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Waste and recycling on the Gold Coast

Information about waste and recycling services on the Gold Coast is available in one central location.

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What is the simplest and easiest way to minimise waste? Recycling of course!

Instead of sending waste to landfill, recycling collects suitable waste materials that are reprocessed into new products.

History of recycling in Australia

Kerbside recycling was first introduced in Sydney in the late 1980s. Since that time, recycling has spread right across the country with 97 per cent of Australian households now playing an active role in kerbside recycling.

In 2007, Queenslanders recycled nearly 269,000 tonnes of household recyclable material in their kerbside recycling bins, which equates to approximately 64 kilograms per capita. On the Gold Coast, we recycled on average 104 kilograms per capita the same year.

The timeline below highlights some other key events in Australia's recycling history.

  • 1815 - The first Australian paper mill to use recycled material was built; it used recycled rags to make paper.
  • 1915 - BHP Steel first started industrial steel scrap recycling.
  • 1920s - Waste paper collections from households and factories started in Melbourne.
  • 1970s - Campaigns to promote aluminium can recycling to the general public began. The Plastic Bottle Institute developed a material-identification code system for plastic bottle manufacturers. (This system has been used to help people identify recyclable products.)
  • 1988 to 1990 - Kerbside recycling was first introduced on the Gold Coast by the Albert Shire Council and the Gold Coast Shire Council.
  • 1992 - Both Coca Cola and Pepsi announced that they would begin using bottles made from 25 per cent recycled plastic resin. 2004 - Gold Coast City Council announces that all rigid plastic bottles and containers can be recycled.
  • 2005 - The installation of new sorting equipment at the Carrara Materials Recovery Facility (MRF) allows Gold Coast City Council to recycle 100 per cent of glass collected.

Benefits of recycling

Recycling has many benefits for our environment, society and economy.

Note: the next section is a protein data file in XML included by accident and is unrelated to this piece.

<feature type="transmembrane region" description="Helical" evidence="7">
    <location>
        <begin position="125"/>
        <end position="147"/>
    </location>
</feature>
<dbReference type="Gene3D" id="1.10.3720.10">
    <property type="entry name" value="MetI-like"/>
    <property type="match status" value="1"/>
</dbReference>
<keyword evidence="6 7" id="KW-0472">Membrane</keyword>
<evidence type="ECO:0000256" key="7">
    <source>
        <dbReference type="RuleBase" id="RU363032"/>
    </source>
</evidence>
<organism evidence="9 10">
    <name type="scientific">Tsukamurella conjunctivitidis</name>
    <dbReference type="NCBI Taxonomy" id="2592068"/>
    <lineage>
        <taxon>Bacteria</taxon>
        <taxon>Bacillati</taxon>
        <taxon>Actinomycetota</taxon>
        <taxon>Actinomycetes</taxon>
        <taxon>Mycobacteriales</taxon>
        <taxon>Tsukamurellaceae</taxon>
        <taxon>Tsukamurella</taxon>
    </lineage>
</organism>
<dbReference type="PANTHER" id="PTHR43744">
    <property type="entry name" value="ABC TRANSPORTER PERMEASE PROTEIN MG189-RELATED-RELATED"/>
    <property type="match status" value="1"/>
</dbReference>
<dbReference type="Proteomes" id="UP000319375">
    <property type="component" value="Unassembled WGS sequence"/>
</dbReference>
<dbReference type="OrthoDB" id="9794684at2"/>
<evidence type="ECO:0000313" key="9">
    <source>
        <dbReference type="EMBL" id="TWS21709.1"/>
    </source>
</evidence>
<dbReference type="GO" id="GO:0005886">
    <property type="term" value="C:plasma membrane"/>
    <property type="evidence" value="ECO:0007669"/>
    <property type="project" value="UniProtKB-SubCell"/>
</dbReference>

• Recycling conserves natural resources. Every year each Australian sends around 3.5 kilograms of steel cans to landfill. That's enough steel to make 40,000 fridges! (Source: Can Smart). One tonne of recycled glass cullet saves 1.1 tonnes of raw materials (sand and limestone).
  • Recycling saves energy. Recycling paper only uses 10 per cent of the water and half the energy required for making paper from raw materials, and produces less than a quarter of the pollution. Recycling an aluminium can saves enough energy to power a television for three hours.
  • Recycling reduces the amount of waste being sent to landfill.

Recycling on the Gold Coast

Kerbside recycling was first introduced by the Albert Shire Council in 1988 and on the Gold Coast in 1990. The Gold Coast City Council amalgamated with the Albert Shire in 1994.

In 2009, over 51,000 tonnes of recyclables were collected from Gold Coast kerbside recycling bins with a very low contamination rate of five (5) per cent waste. This is a fantastic rate and is currently one of the lowest in Australia.

On the Gold Coast, recycling is collected every fortnight, on the same day that general waste is collected from households.

The recycling process

Did you know that your recycling is sorted by hand as well as machines?

After your recycling has been picked up it is taken to the MRF operated by Visy at Carrara. Here, recyclables are sorted by machines and by hand.

Once the recyclables have been sorted and separated, they are compacted and baled. These bales are then sold and reprocessed into new products.

Unfortunately, many items that cause contamination end up at the MRF. People often don't realise the problems that even the smallest amounts of non-recyclables can cause. These items are called contaminants and can endanger the sorting staff and prevent other materials from being recycled, which means the whole load has to be sent to landfill.

Common contaminants include:

  • plastic bags
  • disposable nappies
  • food scraps, garden waste or dead animals
  • clothing, shoes or accessories
  • Pyrex or heat-resistant glass
  • crockery, china or ceramics
  • polystyrene or Styrofoam
  • broken mirrors or glassware
  • light bulbs or fluorescent tubes

Please be responsible recyclers and only place recyclable items in your recycling bin.


  • do not bag recyclables - place them loosely in your recycling bin
  • rinse all containers, cleaning food residues from all plastic, metal and glass containers

Buy recycled and close the recycling loop

There is more to recycling than just putting your recycling bin out for collection. Recycling is also about closing the loop. When we buy goods made from recycled materials we are closing the loop.

Some everyday items are made from things we recycle. Newspapers and cardboard boxes are the most common. Some breakfast cereal cartons have a symbol showing they’re made from recycled paper - keep an eye out for it next time you're shopping.

Soft drink cans are often made from aluminium cans that have been recycled, while glass bottles and jars might have been bottles and jars before, too.

Many large plastic products contain recycled materials. Worm farms and compost bins are often made using the plastic from milk bottles, and outdoor clothing called EcoFleece is made from recycled soft drink bottles.

You might be wiping your feet on a doormat made from old tyres or sitting on a bench made from plastic containers.

Whenever you can, try and buy products made from recycled materials, otherwise you’re only doing half the job.

For more information on waste avoidance and reduction around the house visit our Minimising waste page.

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